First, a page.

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Europeans say “religion does more harm than good” but still think faith can make them “happy”

Gen Zers believe more in heaven and hell, a survey shows.

FUENTES Ipsos AUTOR 5/Evangelical_Focus 27 DE JULIO DE 2023 13:17 h
A church building in Hamburg, Germany. / Photo: [link]Niklas Ohlrogge[/link], Unsplash, CC0.

Research about how people see religion in 26 countries of the world shows that Europeans trust religion less than the global average.



The Ipsos Global Religion Survey 2023 shows an interesting trend among the younger generation (those born after 1997 and known as Gen Zers): they pray and attend worship services more than their grandparents.



 



European youth more open to the spiritual world



In general terms, Europeans tend not to believe in the existence of supernatural spirits, hell or the devil, the survey shows. Belgium is clearly the place where respondents showed most scepticism: only 16% believe in hell and 18% in the existence of the devil.



When asked about heaven, the belief grows several points. Over 40% of Germans, Italians and Swedes say heaven exists.





[photo_footer] Data and graph: Ipsos Global Religion 2023 survey [/photo_footer] 


In Europe, Gen Zers (those younger than 26) are more open to believe in heaven than the Boomers generation. This change in trend is clearly seen (+20%) in Sweden, Hungary, France, Great Britain, Belgium and Germany.



This large difference between the youngest and the oldest in society is also observed when the question is asked about the existence of supernatural spirits and hell.



 



Why believing in God?



The survey also asked why people believe in God. The need to trust the divine to overcome crises such as illness, conflicts or disasters ranked highest. A majority agreed in Italy and Poland (76%) and less in Belgium and Sweden (56-58%).



Italian, Poles and Dutch were those who agreed most (over 75%) with the sentence, “believing in God or higher forces gives meaning to my life”. Germany, Belgium and Sweden were on the lower end but still saw a majority of those who believe agreeing (around 60%).





[photo_footer] Data and graph: Ipsos Global Religion 2023 survey [/photo_footer]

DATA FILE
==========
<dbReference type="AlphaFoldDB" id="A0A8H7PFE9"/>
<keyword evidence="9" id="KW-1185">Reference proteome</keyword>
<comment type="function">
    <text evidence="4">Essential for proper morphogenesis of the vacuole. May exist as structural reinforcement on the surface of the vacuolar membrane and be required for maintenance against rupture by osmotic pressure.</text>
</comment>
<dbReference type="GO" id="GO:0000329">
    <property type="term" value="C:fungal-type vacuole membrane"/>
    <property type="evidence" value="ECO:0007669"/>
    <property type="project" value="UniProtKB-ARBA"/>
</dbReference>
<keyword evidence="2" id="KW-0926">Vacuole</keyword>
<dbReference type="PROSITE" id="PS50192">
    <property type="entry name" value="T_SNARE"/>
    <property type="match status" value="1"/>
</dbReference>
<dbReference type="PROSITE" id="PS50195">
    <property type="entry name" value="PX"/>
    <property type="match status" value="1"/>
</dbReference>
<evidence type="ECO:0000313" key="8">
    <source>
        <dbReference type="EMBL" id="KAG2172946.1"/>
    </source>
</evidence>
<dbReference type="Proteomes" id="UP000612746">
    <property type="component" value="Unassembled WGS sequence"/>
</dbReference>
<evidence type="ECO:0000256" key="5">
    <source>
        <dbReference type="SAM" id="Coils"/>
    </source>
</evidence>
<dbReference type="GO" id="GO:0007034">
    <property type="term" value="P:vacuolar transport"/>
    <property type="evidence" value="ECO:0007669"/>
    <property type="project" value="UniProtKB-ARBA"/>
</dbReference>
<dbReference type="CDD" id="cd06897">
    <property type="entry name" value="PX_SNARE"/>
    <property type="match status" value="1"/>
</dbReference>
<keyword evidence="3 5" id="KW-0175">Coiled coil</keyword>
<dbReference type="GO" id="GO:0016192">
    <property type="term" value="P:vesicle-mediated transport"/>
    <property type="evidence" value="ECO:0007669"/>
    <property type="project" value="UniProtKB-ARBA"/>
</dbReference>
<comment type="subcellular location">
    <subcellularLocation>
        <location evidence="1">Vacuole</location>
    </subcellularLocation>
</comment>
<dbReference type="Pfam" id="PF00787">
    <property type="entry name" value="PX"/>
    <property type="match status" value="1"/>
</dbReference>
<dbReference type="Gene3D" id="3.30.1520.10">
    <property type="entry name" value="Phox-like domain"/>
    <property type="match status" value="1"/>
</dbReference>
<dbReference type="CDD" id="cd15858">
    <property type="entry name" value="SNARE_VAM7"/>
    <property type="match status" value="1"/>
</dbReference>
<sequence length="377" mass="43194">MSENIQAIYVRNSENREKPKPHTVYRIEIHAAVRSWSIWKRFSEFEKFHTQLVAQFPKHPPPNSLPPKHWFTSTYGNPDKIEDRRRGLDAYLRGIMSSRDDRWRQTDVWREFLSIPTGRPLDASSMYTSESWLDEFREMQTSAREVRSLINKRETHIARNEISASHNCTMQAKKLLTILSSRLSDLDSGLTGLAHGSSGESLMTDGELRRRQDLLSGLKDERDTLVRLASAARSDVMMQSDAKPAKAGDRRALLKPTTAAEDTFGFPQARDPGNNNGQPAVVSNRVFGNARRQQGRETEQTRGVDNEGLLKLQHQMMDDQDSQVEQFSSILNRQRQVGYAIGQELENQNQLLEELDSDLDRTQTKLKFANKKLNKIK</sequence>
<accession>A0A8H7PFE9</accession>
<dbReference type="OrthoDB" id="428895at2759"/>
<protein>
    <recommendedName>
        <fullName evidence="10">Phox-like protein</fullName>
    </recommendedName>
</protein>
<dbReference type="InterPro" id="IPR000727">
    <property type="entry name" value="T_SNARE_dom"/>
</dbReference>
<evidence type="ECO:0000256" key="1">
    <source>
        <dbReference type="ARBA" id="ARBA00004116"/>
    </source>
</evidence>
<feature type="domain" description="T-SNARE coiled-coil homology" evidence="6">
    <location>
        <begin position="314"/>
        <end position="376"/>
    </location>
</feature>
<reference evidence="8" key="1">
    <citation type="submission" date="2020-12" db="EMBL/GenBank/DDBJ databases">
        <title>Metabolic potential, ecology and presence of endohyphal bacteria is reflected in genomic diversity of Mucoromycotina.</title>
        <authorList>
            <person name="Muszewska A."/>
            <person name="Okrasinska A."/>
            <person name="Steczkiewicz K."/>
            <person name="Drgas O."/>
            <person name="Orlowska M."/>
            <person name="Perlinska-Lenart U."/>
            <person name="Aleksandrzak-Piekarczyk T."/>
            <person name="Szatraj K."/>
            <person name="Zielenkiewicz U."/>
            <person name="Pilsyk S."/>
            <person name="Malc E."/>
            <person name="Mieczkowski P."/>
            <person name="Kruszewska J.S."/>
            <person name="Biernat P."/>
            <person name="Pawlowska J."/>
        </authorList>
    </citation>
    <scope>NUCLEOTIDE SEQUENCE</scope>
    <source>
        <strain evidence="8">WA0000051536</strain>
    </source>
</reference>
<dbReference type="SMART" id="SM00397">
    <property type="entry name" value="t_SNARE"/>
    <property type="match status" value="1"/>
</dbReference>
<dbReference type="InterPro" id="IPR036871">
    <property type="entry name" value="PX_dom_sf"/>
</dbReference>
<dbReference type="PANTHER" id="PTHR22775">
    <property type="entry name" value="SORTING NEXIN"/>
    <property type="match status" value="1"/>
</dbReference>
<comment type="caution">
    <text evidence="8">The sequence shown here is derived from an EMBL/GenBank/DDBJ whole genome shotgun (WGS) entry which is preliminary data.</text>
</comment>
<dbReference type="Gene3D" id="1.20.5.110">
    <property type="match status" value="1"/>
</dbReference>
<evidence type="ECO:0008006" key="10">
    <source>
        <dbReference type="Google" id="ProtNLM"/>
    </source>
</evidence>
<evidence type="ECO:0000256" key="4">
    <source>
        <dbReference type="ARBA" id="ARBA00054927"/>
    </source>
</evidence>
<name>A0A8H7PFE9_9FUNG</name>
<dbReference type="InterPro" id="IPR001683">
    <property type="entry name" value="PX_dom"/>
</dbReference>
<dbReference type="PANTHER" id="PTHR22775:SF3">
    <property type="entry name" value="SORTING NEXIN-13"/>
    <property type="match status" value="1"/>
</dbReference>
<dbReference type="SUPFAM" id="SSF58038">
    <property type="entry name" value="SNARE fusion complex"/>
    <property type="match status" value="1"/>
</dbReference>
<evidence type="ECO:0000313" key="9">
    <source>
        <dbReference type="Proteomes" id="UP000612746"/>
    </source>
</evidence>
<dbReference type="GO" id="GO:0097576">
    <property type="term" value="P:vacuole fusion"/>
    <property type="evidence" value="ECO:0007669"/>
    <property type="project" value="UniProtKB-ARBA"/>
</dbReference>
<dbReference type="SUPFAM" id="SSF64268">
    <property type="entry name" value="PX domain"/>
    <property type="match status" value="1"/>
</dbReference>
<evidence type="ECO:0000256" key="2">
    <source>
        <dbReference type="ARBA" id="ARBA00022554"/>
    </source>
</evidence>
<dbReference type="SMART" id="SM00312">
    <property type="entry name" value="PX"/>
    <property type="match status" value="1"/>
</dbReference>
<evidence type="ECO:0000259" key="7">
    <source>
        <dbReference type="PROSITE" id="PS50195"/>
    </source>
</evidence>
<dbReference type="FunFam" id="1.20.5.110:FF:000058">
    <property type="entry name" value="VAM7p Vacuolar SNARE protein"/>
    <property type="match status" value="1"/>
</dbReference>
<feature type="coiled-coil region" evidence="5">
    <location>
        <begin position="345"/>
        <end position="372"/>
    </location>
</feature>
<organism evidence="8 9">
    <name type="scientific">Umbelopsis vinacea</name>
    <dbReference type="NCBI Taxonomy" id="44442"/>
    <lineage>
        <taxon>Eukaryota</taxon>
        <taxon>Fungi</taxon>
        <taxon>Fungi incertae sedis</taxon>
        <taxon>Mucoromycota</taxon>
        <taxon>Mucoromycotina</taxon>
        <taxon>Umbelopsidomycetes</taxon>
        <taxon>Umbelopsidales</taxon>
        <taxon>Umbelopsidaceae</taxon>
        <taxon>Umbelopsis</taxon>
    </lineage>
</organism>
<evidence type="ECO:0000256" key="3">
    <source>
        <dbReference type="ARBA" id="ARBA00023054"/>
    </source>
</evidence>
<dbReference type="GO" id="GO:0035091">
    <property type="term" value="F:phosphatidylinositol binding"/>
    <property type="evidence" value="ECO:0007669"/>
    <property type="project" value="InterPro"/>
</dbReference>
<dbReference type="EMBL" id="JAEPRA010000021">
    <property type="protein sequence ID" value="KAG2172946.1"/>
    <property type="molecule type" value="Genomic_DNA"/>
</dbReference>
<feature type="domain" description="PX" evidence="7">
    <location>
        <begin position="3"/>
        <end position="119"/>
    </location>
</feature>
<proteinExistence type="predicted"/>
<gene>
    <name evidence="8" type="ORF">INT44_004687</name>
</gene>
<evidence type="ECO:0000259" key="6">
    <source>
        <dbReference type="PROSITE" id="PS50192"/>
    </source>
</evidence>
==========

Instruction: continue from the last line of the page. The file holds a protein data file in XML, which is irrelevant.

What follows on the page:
It is the Dutch who linked belief in God most with seeking “happiness” (70%), followed by the Italians and the Brits (both 64%). Only in Hungary and Sweden less than half agreed (49% and 48%).



 



Coexistence with other religions



Among the countries interviewed in Europe (see grey box below), Germany is the place where most people were less comfortable with the coexistence of different religions. 56% in that country did not agree with the sentence, “I am completely comfortable being around people who have different religious beliefs than me”. Spain and Italy were also below the average of other countries.



Are “religious practices are an important factor in the moral life of my country’s citizens”? All European countries are again below the average (54%), with Hungary, Sweden and Germany having all less than 35% agreeing with the statement. Poland, Italy, Netherlands and Spain are more positive about the relation between religion and moral life (around 50%).



 



Religion seen as “harmful”



As many as 70% of the surveyed in Sweden think that “religion does more harm than good”. A majority sees it like this also in Great Britain (66%), Belgium (65%), Netherlands (64%), France (62%).





[photo_footer]   Data and graph: Ipsos Global Religion 2023 survey [/photo_footer] 


Only Hungary and Poland seem to be more positive about the role of religion in society.



Finally, Italy (34%) and Spain (29%) are the European countries where a more people agree with the idea that “my religion defines me as a person”. This identification is lowest in Germany (24%) and Hungary (15%).



 



[analysis]



  [title] What countries were surveyed? [/title]



 [text]

10 of the countries included in Ipsos the “Global Religion 2023” survey are in Europe (Italy, Poland, Spain, Hungary, Sweden, Netherlands, Great Britain, France, Belgium and Germany).



6 countries surveyed are in Asia (Turkey, India, Thailand, Singapore, Japan, South Korea), 6 in Latin America (Mexico, Argentina, Chile, Peru, Colombia, Brazil), 2 in North America (United States and Canada), 1 in Africa (South Africa) and 1 in Oceania (Australia).



Although these countries are to a certain degree representative of trends in their region, the answers do not represent the full picture of trends in faith and religion in the whole world.


[/text]



[/analysis]

 

 


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